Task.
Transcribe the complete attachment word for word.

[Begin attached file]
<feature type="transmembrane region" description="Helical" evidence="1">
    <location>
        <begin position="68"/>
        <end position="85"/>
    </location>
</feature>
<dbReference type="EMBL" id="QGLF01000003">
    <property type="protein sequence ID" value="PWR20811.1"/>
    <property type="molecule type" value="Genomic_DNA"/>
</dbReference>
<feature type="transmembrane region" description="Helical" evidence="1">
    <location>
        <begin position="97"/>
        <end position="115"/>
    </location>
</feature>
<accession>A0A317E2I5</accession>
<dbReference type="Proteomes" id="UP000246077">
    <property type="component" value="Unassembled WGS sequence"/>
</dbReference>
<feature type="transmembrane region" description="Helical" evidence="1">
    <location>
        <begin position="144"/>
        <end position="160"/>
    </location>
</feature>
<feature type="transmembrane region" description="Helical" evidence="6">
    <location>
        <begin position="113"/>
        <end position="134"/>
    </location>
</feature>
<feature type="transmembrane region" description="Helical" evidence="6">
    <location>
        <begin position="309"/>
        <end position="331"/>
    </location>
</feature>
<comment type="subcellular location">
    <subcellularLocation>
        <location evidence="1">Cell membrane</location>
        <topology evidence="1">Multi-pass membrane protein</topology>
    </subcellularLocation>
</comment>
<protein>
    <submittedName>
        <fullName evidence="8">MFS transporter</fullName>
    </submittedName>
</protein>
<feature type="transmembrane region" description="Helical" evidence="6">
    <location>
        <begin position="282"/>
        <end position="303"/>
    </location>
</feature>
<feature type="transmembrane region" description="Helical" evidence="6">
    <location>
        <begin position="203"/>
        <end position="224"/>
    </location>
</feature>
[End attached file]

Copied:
<feature type="transmembrane region" description="Helical" evidence="1">
    <location>
        <begin position="68"/>
        <end position="85"/>
    </location>
</feature>
<dbReference type="EMBL" id="QGLF01000003">
    <property type="protein sequence ID" value="PWR20811.1"/>
    <property type="molecule type" value="Genomic_DNA"/>
</dbReference>
<feature type="transmembrane region" description="Helical" evidence="1">
    <location>
        <begin position="97"/>
        <end position="115"/>
    </location>
</feature>
<accession>A0A317E2I5</accession>
<dbReference type="Proteomes" id="UP000246077">
    <property type="component" value="Unassembled WGS sequence"/>
</dbReference>
<feature type="transmembrane region" description="Helical" evidence="1">
    <location>
        <begin position="144"/>
        <end position="160"/>
    </location>
</feature>
<feature type="transmembrane region" description="Helical" evidence="6">
    <location>
        <begin position="113"/>
        <end position="134"/>
    </location>
</feature>
<feature type="transmembrane region" description="Helical" evidence="6">
    <location>
        <begin position="309"/>
        <end position="331"/>
    </location>
</feature>
<comment type="subcellular location">
    <subcellularLocation>
        <location evidence="1">Cell membrane</location>
        <topology evidence="1">Multi-pass membrane protein</topology>
    </subcellularLocation>
</comment>
<protein>
    <submittedName>
        <fullName evidence="8">MFS transporter</fullName>
    </submittedName>
</protein>
<feature type="transmembrane region" description="Helical" evidence="6">
    <location>
        <begin position="282"/>
        <end position="303"/>
    </location>
</feature>
<feature type="transmembrane region" description="Helical" evidence="6">
    <location>
        <begin position="203"/>
        <end position="224"/>
    </location>
</feature>